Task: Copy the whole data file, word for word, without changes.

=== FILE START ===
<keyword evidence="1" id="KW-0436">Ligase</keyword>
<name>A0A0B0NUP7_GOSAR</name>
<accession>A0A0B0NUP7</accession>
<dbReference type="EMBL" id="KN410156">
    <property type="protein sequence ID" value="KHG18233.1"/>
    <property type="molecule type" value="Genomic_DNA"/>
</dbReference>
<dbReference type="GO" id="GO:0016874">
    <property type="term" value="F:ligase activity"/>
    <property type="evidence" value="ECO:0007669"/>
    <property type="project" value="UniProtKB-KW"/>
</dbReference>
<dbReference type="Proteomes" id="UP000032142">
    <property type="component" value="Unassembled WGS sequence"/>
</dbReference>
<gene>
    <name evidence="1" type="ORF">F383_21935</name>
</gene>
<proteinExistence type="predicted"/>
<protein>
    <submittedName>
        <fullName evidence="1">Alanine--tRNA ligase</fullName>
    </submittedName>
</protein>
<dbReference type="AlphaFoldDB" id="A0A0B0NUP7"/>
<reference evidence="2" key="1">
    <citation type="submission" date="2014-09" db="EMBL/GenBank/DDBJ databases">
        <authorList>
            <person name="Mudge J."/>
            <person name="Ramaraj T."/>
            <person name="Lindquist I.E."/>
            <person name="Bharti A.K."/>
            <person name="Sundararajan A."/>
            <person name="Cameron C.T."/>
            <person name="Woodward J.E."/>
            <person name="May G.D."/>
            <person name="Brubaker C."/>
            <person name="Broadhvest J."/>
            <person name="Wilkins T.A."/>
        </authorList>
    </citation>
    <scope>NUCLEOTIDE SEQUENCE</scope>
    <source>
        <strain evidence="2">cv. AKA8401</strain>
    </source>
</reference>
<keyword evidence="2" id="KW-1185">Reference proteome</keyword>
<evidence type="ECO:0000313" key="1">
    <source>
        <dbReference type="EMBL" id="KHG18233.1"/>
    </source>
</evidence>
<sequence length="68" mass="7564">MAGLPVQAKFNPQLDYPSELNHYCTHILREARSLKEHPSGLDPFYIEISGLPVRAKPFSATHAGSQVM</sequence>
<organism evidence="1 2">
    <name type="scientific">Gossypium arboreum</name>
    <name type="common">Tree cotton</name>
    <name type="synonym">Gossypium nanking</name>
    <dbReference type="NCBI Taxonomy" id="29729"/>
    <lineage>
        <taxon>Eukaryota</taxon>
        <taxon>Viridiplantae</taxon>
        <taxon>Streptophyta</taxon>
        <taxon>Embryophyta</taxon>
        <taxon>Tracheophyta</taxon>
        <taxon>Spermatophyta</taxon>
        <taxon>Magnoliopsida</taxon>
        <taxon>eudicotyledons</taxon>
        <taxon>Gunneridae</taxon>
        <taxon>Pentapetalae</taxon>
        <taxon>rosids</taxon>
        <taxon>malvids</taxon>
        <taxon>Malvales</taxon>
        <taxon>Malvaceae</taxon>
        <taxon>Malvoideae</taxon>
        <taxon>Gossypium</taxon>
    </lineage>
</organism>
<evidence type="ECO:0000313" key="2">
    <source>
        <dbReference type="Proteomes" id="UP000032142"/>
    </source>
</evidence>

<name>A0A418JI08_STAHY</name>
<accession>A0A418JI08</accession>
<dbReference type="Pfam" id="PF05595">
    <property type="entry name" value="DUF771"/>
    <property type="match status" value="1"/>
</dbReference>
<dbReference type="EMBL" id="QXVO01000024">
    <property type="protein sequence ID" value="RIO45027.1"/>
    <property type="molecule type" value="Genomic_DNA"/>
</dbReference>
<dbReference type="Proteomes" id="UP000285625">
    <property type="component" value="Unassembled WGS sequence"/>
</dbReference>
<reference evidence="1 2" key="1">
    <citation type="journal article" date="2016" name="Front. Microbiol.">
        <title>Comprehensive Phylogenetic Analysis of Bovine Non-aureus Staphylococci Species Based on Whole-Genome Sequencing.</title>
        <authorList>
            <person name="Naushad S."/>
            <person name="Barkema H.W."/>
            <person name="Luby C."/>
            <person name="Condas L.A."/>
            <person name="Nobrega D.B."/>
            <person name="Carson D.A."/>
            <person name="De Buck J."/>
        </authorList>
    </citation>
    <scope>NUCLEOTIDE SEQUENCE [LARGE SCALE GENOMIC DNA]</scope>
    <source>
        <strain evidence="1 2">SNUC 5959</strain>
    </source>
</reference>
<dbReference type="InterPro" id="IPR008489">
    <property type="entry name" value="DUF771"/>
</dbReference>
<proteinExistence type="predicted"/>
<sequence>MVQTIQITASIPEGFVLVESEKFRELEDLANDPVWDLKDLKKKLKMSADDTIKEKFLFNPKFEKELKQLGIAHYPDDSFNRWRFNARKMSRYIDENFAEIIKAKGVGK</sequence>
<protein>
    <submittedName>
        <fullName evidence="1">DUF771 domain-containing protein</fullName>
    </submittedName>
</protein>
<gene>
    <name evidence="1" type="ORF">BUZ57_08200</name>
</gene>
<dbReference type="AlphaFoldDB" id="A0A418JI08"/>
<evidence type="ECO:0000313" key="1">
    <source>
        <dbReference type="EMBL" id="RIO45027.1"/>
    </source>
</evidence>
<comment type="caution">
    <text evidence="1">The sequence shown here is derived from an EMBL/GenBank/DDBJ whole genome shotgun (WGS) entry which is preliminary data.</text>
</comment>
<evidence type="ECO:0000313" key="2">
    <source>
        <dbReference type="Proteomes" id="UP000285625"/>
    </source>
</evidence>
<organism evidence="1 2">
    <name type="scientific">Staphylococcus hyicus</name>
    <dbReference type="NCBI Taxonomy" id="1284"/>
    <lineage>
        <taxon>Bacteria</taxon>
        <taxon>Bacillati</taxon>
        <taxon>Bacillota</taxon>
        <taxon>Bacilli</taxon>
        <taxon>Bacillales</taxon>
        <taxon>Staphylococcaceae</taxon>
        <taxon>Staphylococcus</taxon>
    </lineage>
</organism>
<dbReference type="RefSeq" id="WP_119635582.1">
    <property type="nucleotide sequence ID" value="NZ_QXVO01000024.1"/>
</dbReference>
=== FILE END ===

<keyword evidence="1" id="KW-0436">Ligase</keyword>
<name>A0A0B0NUP7_GOSAR</name>
<accession>A0A0B0NUP7</accession>
<dbReference type="EMBL" id="KN410156">
    <property type="protein sequence ID" value="KHG18233.1"/>
    <property type="molecule type" value="Genomic_DNA"/>
</dbReference>
<dbReference type="GO" id="GO:0016874">
    <property type="term" value="F:ligase activity"/>
    <property type="evidence" value="ECO:0007669"/>
    <property type="project" value="UniProtKB-KW"/>
</dbReference>
<dbReference type="Proteomes" id="UP000032142">
    <property type="component" value="Unassembled WGS sequence"/>
</dbReference>
<gene>
    <name evidence="1" type="ORF">F383_21935</name>
</gene>
<proteinExistence type="predicted"/>
<protein>
    <submittedName>
        <fullName evidence="1">Alanine--tRNA ligase</fullName>
    </submittedName>
</protein>
<dbReference type="AlphaFoldDB" id="A0A0B0NUP7"/>
<reference evidence="2" key="1">
    <citation type="submission" date="2014-09" db="EMBL/GenBank/DDBJ databases">
        <authorList>
            <person name="Mudge J."/>
            <person name="Ramaraj T."/>
            <person name="Lindquist I.E."/>
            <person name="Bharti A.K."/>
            <person name="Sundararajan A."/>
            <person name="Cameron C.T."/>
            <person name="Woodward J.E."/>
            <person name="May G.D."/>
            <person name="Brubaker C."/>
            <person name="Broadhvest J."/>
            <person name="Wilkins T.A."/>
        </authorList>
    </citation>
    <scope>NUCLEOTIDE SEQUENCE</scope>
    <source>
        <strain evidence="2">cv. AKA8401</strain>
    </source>
</reference>
<keyword evidence="2" id="KW-1185">Reference proteome</keyword>
<evidence type="ECO:0000313" key="1">
    <source>
        <dbReference type="EMBL" id="KHG18233.1"/>
    </source>
</evidence>
<sequence length="68" mass="7564">MAGLPVQAKFNPQLDYPSELNHYCTHILREARSLKEHPSGLDPFYIEISGLPVRAKPFSATHAGSQVM</sequence>
<organism evidence="1 2">
    <name type="scientific">Gossypium arboreum</name>
    <name type="common">Tree cotton</name>
    <name type="synonym">Gossypium nanking</name>
    <dbReference type="NCBI Taxonomy" id="29729"/>
    <lineage>
        <taxon>Eukaryota</taxon>
        <taxon>Viridiplantae</taxon>
        <taxon>Streptophyta</taxon>
        <taxon>Embryophyta</taxon>
        <taxon>Tracheophyta</taxon>
        <taxon>Spermatophyta</taxon>
        <taxon>Magnoliopsida</taxon>
        <taxon>eudicotyledons</taxon>
        <taxon>Gunneridae</taxon>
        <taxon>Pentapetalae</taxon>
        <taxon>rosids</taxon>
        <taxon>malvids</taxon>
        <taxon>Malvales</taxon>
        <taxon>Malvaceae</taxon>
        <taxon>Malvoideae</taxon>
        <taxon>Gossypium</taxon>
    </lineage>
</organism>
<evidence type="ECO:0000313" key="2">
    <source>
        <dbReference type="Proteomes" id="UP000032142"/>
    </source>
</evidence>

<name>A0A418JI08_STAHY</name>
<accession>A0A418JI08</accession>
<dbReference type="Pfam" id="PF05595">
    <property type="entry name" value="DUF771"/>
    <property type="match status" value="1"/>
</dbReference>
<dbReference type="EMBL" id="QXVO01000024">
    <property type="protein sequence ID" value="RIO45027.1"/>
    <property type="molecule type" value="Genomic_DNA"/>
</dbReference>
<dbReference type="Proteomes" id="UP000285625">
    <property type="component" value="Unassembled WGS sequence"/>
</dbReference>
<reference evidence="1 2" key="1">
    <citation type="journal article" date="2016" name="Front. Microbiol.">
        <title>Comprehensive Phylogenetic Analysis of Bovine Non-aureus Staphylococci Species Based on Whole-Genome Sequencing.</title>
        <authorList>
            <person name="Naushad S."/>
            <person name="Barkema H.W."/>
            <person name="Luby C."/>
            <person name="Condas L.A."/>
            <person name="Nobrega D.B."/>
            <person name="Carson D.A."/>
            <person name="De Buck J."/>
        </authorList>
    </citation>
    <scope>NUCLEOTIDE SEQUENCE [LARGE SCALE GENOMIC DNA]</scope>
    <source>
        <strain evidence="1 2">SNUC 5959</strain>
    </source>
</reference>
<dbReference type="InterPro" id="IPR008489">
    <property type="entry name" value="DUF771"/>
</dbReference>
<proteinExistence type="predicted"/>
<sequence>MVQTIQITASIPEGFVLVESEKFRELEDLANDPVWDLKDLKKKLKMSADDTIKEKFLFNPKFEKELKQLGIAHYPDDSFNRWRFNARKMSRYIDENFAEIIKAKGVGK</sequence>
<protein>
    <submittedName>
        <fullName evidence="1">DUF771 domain-containing protein</fullName>
    </submittedName>
</protein>
<gene>
    <name evidence="1" type="ORF">BUZ57_08200</name>
</gene>
<dbReference type="AlphaFoldDB" id="A0A418JI08"/>
<evidence type="ECO:0000313" key="1">
    <source>
        <dbReference type="EMBL" id="RIO45027.1"/>
    </source>
</evidence>
<comment type="caution">
    <text evidence="1">The sequence shown here is derived from an EMBL/GenBank/DDBJ whole genome shotgun (WGS) entry which is preliminary data.</text>
</comment>
<evidence type="ECO:0000313" key="2">
    <source>
        <dbReference type="Proteomes" id="UP000285625"/>
    </source>
</evidence>
<organism evidence="1 2">
    <name type="scientific">Staphylococcus hyicus</name>
    <dbReference type="NCBI Taxonomy" id="1284"/>
    <lineage>
        <taxon>Bacteria</taxon>
        <taxon>Bacillati</taxon>
        <taxon>Bacillota</taxon>
        <taxon>Bacilli</taxon>
        <taxon>Bacillales</taxon>
        <taxon>Staphylococcaceae</taxon>
        <taxon>Staphylococcus</taxon>
    </lineage>
</organism>
<dbReference type="RefSeq" id="WP_119635582.1">
    <property type="nucleotide sequence ID" value="NZ_QXVO01000024.1"/>
</dbReference>